Ariel Kalma - Osmose (Beta-Lactam Ring CD)
If I could, I'd like to talk a bit about a record that blows everything else today out of the water even if it was originally released in 1978. Since its original release on 2xLP, "Osmose" has been eternally out of print and unavailable until this year when the good peoples at Beta-Lactam Ring took it upon themselves to get a reissue going. Thank god they did. This music is just too great to not be heard and appreciated. The story behind "Osmose" is that in 1977 a visual artist named Richard Tinti set out for the Borneo rainforest equipped with a Nagra recorder, a pair of microphones and a camera, and spent many hours documenting the sounds within. So lots of insect noises, some birds, war drums (!), other animal-generated sounds, but mostly that kind of almost subliminal vibe that such a place emanates. More on that later. Later that year Tinti hooked up with musician/composer/artist Ariel Kalma and Kalma, using Tinti's recordings as the foundations, proceeded to create incredible works of cosmic ambience using saxophone, synthesizers, keyboards, flute, drum machines, harmonium, guitar, vocals and multiple effect/pitch filters. Heavy? No foolin' - "Osmose" is subtitled "space music in the rainforest - a breath of fresh air".
As the Beta-Lactam Ring website states, Kalma's creations don't just rely on the rainforest's drones to provide a backdrop - they're actively integrated into the sounds being produced and Kalma is careful to consider the pitch and tone of Tinti's original recordings before adding his own. Which is probably why the lush blast of warm harmonium drones on "Planet-Air" are a match made in heaven when combined with the call-and-response chirping of the birds, who sound like they may just as well be sitting atop the harmonium. Ditto for the swirling psychedelic opener "Saxo Planetariel" wherein Kalma uses circular breathing to draw out a heavenly, organic sound from his saxophone. It paints a strikingly vivid portrait of the rainforest at night, the kind that compels you to curl up right there on the dirt floor for 50 or 60 years. Some of the tracks on "Osmose" have a lot in common with the early space/kraut investigations of bands like Tangerine Dream, Guru Guru and Cluster, but very much relieved of their "rock" elements. What you're left with is a pure and sweet gloss that sticks in your nostrils and pollutes your mind in the kindest kind of ways. Most notable of these is "Manege" which features a loping keyboard rhythm in duet with "frogs, fireflies, and all kinds of night creatures", as the liner notes say, and "Gongmo" which was originally created for a 1973 slide show named "Voyage au Centre de la Tete" so you know it's turned on. Best of these cuts has to be "Forest Ballad" which is described so well in the liners that I could never top it so I'll just reproduce it: "a silver flut echoes ever changing, harmonic waves of flanged keyboards and tuned reverbs amongst the trees of the rainforest, and as the sun gets hotter, morning birds and insect alike revel in a crescendo of sounds". A-fucking-men. The morning birds, the insects, and me.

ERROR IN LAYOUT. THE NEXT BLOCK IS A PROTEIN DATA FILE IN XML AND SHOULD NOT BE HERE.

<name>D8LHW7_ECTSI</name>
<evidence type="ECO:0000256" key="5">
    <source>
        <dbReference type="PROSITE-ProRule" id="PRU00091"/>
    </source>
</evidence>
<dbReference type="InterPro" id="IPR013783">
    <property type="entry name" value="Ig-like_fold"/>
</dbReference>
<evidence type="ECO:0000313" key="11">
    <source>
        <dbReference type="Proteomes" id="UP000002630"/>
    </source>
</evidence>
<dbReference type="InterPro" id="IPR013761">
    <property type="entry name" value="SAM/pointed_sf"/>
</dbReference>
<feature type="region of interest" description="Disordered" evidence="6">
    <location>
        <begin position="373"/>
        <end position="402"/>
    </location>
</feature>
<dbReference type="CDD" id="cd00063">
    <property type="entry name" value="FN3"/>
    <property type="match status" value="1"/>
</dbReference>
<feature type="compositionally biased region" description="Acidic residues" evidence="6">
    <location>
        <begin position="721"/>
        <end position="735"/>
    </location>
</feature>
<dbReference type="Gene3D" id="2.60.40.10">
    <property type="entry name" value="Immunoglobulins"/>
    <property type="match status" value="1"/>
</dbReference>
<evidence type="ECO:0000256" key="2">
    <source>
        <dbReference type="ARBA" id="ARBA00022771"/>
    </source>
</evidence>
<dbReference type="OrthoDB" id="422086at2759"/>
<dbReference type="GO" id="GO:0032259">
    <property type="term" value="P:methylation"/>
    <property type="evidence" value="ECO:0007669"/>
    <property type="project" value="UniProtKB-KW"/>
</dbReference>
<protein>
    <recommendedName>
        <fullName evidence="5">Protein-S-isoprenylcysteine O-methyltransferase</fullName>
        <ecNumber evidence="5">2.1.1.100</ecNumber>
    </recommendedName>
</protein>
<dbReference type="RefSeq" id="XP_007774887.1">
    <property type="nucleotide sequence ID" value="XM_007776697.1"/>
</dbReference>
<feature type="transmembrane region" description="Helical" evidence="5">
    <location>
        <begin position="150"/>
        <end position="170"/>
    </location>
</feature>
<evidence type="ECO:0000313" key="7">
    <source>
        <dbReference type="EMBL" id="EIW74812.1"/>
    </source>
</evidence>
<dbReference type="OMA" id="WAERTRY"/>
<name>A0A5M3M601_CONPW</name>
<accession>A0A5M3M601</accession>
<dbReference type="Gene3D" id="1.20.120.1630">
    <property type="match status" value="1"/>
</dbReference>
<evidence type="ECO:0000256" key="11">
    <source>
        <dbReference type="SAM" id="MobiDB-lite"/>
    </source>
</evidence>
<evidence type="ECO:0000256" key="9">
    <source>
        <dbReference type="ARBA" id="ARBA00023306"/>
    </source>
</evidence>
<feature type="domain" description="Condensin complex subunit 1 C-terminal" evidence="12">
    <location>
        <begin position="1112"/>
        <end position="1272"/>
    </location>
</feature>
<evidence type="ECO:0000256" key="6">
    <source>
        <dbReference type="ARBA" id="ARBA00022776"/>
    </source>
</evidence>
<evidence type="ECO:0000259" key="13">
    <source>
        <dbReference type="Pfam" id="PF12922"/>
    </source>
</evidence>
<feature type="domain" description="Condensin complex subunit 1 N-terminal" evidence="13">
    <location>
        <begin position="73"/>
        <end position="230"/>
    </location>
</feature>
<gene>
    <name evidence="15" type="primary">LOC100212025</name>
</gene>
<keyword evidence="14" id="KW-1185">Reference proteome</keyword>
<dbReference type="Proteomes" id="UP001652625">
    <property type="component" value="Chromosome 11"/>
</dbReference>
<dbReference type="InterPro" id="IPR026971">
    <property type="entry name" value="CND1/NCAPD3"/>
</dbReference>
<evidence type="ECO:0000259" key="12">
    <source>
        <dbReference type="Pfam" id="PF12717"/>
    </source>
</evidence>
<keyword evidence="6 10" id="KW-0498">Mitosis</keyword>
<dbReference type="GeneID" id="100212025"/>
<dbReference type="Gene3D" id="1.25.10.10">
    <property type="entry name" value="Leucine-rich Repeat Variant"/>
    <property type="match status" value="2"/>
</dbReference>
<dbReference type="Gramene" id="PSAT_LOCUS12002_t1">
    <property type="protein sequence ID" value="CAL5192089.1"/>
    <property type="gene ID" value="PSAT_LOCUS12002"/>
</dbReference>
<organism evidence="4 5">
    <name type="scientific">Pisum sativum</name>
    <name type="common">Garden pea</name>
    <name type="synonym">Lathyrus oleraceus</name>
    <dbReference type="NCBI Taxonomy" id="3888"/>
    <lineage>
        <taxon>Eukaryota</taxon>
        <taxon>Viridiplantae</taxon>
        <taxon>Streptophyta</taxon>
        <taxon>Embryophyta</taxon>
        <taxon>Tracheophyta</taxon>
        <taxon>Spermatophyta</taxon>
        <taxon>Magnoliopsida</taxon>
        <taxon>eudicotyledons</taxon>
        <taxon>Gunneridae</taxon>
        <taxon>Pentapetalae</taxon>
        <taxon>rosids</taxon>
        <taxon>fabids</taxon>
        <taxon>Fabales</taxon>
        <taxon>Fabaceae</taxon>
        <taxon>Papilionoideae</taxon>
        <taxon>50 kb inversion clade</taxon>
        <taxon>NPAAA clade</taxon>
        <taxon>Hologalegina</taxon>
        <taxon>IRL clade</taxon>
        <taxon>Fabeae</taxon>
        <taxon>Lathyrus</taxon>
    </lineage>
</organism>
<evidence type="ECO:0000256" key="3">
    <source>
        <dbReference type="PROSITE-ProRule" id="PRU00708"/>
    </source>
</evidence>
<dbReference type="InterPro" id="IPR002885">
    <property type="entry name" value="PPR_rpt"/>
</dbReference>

That sums up the tracks from the original issue but this re-release includes three bonus tracks, recorded at the same time as the others but completely unreleased until now. "Osmose Chant" is exactly what the name foretells it to be, and although Kalma's vocals aren't as striking as the man himself, the piece does a pretty great job of conjuring up visions of Prandit Pran Nath working on the morning raga in the heart of the forest. "Saxo Forest" is a bit of a companion piece to the first track but features no effects or synths that I can pick up...just the terrestrial ambience and Kalma's thoughtful huffing on the sax. You know how Kaoru Abe used to practice by the roadside until he could hear himself over the oncoming traffic? Exact opposite, baby. "Orguitar Soir" is the best possible closing track for the effort: "a sweet guitar and flanged keyboard (tuned in a Morrocan G' nawa music style) lounge in a summer glade, intermittently pierced by birdsong". If that doesn't make you want to strip off all your closes and live free, well nothing else ever recorded will.
The only critique I could possibly come up with in regards to "Osmose" is that it's got a pretty fierce "New Age" feel to it which could turn off some people/squares. But maybe if all New Age music was like this it wouldn't be such a maligned pseudo-genre. And if you've already had your run-ins with Hermann Nitsch, Charlemagne Palestine, Pran Nath, Akio Suzuki, Toru Takemitsu et al, then you've probably already wondered about the potential New Ageyness of it all already. Nevertheless. "Osmose" is all the relaxation you'll ever need compressed into just under an hour's time. The perfect album to sleep by, or do anything lazily by really. But it's such a beautiful, subtle, well-crafted album you'll be revisiting it over and over and over and soaking in it like hot bathwater. And best of all, now you don't have to pay $175+ for it either!